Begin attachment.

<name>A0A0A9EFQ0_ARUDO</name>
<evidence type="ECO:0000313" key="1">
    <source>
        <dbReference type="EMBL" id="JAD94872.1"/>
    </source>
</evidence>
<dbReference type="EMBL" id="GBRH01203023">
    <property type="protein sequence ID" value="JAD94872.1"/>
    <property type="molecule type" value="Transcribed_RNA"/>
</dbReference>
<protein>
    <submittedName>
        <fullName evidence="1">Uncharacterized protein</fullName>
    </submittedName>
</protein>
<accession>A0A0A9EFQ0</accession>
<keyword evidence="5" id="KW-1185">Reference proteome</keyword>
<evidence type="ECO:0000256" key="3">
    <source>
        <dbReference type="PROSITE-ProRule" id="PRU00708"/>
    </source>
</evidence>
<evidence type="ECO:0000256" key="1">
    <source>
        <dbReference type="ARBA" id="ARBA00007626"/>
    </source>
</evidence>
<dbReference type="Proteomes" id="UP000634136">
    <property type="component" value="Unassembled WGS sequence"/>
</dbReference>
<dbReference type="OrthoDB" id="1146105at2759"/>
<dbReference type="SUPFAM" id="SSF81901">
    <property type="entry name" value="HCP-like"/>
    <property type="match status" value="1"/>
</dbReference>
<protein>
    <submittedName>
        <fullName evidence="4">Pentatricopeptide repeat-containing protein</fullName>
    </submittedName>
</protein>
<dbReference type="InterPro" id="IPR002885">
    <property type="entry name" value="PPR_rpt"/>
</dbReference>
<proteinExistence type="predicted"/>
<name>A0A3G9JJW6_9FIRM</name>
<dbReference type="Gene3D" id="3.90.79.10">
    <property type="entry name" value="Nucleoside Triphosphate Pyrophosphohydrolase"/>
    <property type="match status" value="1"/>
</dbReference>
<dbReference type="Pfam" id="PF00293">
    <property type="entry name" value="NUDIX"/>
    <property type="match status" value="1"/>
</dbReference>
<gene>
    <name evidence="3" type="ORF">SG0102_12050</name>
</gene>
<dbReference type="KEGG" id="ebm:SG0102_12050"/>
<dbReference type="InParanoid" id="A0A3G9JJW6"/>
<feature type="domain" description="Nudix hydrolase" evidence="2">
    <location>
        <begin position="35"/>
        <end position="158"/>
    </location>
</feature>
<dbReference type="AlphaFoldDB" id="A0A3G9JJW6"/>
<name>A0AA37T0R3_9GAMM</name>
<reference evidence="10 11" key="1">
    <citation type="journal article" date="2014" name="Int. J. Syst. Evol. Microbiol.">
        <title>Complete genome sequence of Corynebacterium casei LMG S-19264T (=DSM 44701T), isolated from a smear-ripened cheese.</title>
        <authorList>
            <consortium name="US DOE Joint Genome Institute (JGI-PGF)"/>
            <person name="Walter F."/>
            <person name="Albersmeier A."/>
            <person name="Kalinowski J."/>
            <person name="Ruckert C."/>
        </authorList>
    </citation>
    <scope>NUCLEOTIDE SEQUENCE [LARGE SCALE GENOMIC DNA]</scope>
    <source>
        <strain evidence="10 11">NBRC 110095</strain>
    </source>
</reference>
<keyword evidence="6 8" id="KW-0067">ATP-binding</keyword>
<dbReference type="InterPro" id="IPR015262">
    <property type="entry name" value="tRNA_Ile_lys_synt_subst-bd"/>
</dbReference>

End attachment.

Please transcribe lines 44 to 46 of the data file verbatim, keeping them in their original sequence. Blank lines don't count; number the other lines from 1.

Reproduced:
<proteinExistence type="predicted"/>
<name>A0A3G9JJW6_9FIRM</name>
<dbReference type="Gene3D" id="3.90.79.10">